The beauty community gets ugly (again)

In a prior discussion, we touched upon the issue of beauty influencers eroding trust on online platforms through dishonest reviews (see the new scammers). Initially, this led to a loss of trust and followers for many users. However, it has now sparked even more pronounced reactions, significantly impacted the profitability and influenced wielded by these individuals.

Within the beauty community, it’s evident that influencers have not fully absorbed the lessons from recent controversies. Instances like Mikayla Nogueira’s misleading mascara review, which garnered substantial backlash in recent months, are once again making headlines. Unfortunately, platforms where these incidents occur, featuring fake reviews and misleading promotional content, such as TikTok, have not taken effective steps to resolve these problems. Consequently, influencers have persisted in producing dubious content without any oversight, leaving users exasperated.

A noteworthy aspect is that many of these beauty gurus generated income not only from content creation or paid promotions, but also through a keen interest in building their own makeup or cosmetic brands from the ground up. To establish these brands, influencers have capitalized on their makeup expertise and their substantial social media following. Surprisingly, there has yet to be a thorough examination or database cataloging the precise number of beauty brands owned by beauty gurus or influencers. Nevertheless, a few prominent examples include Jeffree Star Cosmetics, Huda Beauty, and Jacklyn Cosmetics.

These brands have gained wide recognition and achieved valuations exceeding $1 billion in some instances. With such lucrative financial prospects, an increasing number of beauty influencers have entered the beauty industry. However, as users grow weary of the tarnished reputations and controversies surrounding these internet figures, they have also started to mistrust the brands associated with their names, putting these companies in a precarious position. In an interview with Elle, Sara McCorquodale, CEO and founder of influencer intelligence platform CORQ, explained that closely tying a product to the idolization of a person is a significant business risk. History has shown that individuals often disappoint their admirers.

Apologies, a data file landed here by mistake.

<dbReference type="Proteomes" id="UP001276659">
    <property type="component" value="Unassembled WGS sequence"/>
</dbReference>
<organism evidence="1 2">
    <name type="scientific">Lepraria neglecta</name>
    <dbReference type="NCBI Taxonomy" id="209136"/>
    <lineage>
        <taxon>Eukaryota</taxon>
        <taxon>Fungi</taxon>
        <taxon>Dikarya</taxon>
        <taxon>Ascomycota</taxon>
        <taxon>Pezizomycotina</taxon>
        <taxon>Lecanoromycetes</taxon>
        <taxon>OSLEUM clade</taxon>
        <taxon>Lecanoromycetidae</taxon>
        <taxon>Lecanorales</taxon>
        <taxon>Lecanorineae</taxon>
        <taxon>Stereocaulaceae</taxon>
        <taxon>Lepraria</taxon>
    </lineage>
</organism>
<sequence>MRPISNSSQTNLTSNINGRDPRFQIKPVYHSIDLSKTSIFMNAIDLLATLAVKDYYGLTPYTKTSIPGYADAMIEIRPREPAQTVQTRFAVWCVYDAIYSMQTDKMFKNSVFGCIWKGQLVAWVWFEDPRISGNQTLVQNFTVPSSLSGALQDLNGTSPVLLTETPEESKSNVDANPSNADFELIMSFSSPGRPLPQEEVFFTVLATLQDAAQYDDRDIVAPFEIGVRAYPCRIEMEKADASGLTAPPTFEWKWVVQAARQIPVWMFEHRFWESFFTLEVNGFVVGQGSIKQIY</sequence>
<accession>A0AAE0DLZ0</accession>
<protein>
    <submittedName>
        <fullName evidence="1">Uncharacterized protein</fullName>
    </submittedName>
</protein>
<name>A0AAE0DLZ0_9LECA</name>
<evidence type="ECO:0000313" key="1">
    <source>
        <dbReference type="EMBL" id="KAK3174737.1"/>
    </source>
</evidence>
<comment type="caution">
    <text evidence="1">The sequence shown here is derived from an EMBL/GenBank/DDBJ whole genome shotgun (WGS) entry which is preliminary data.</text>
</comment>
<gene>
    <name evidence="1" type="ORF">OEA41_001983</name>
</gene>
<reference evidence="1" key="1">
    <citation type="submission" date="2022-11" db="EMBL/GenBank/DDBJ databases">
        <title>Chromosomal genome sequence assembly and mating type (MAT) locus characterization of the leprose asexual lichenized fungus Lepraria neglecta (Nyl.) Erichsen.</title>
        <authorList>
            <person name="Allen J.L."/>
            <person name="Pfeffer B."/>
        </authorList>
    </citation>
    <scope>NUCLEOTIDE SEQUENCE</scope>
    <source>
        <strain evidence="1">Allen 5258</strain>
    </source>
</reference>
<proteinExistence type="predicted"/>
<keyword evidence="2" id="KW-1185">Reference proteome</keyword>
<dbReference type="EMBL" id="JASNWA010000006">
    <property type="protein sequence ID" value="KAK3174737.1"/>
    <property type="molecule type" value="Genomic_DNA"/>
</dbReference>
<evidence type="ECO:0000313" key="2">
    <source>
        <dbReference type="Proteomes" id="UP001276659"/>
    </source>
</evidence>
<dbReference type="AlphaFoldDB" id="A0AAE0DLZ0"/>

This risk has resulted in the decline of several brands and a sustained decrease in revenue for some companies over the long run. A notable example of this is the recent bankruptcy filing of Morphe, one of the biggest and most prominent American players in the beauty game.

Morphe, a cosmetics industry titan, was celebrated for its budget-friendly offerings and its partnerships with prominent influencers in the beauty realm. While there were additional contributing factors to its decline, a number of analysts have pointed to the series of scandals involving their influencers as a significant catalyst for its swift downturn. With a brand value exceeding 2 billion dollars and a strong following among American consumers, Morphe enjoyed considerable esteem. Regrettably, its standing suffered due to conflicts, fabricated reviews, and associated controversies.

Morphe shutters all US stores to focus on wholesale and e-commerce - Glossy
Credit: Glossy

As a result, there has been a notable shift in the type of influencers that beauty brands now prefer to collaborate with. Surprisingly, influencers still hold sway in driving sales. It appears that consumers value having an aspirational figure to connect with, particularly in brands associated with aesthetics and self-care. However, these figures are now leaning towards niche influencers with smaller followings, and intriguingly, K-pop stars.

These influencers tend to have fewer controversies associated with their profiles, and they bring forth novel and captivating aesthetics that resonate with international users. Consequently, major global brands such as Dior, Chanel, and other luxury beauty labels are seizing the opportunity to align their products with these influential figures. This strategic move signifies a shift of power from established brands to influencers. It seems that users are growing disinterested not just in the partnerships these influencers forge with brands, but also in the brands they themselves own.

While this case pertains to the beauty community, we believe that this phenomenon can extend to other sectors or spheres of influence where conventional influencers curate their content and engage. Is the role of the influencer undergoing a transformation? As users become more discerning, these personalities should adapt and evolve in how they engage with customers. And should platforms align the evolving interests of customers with the criteria they set for their influencers?

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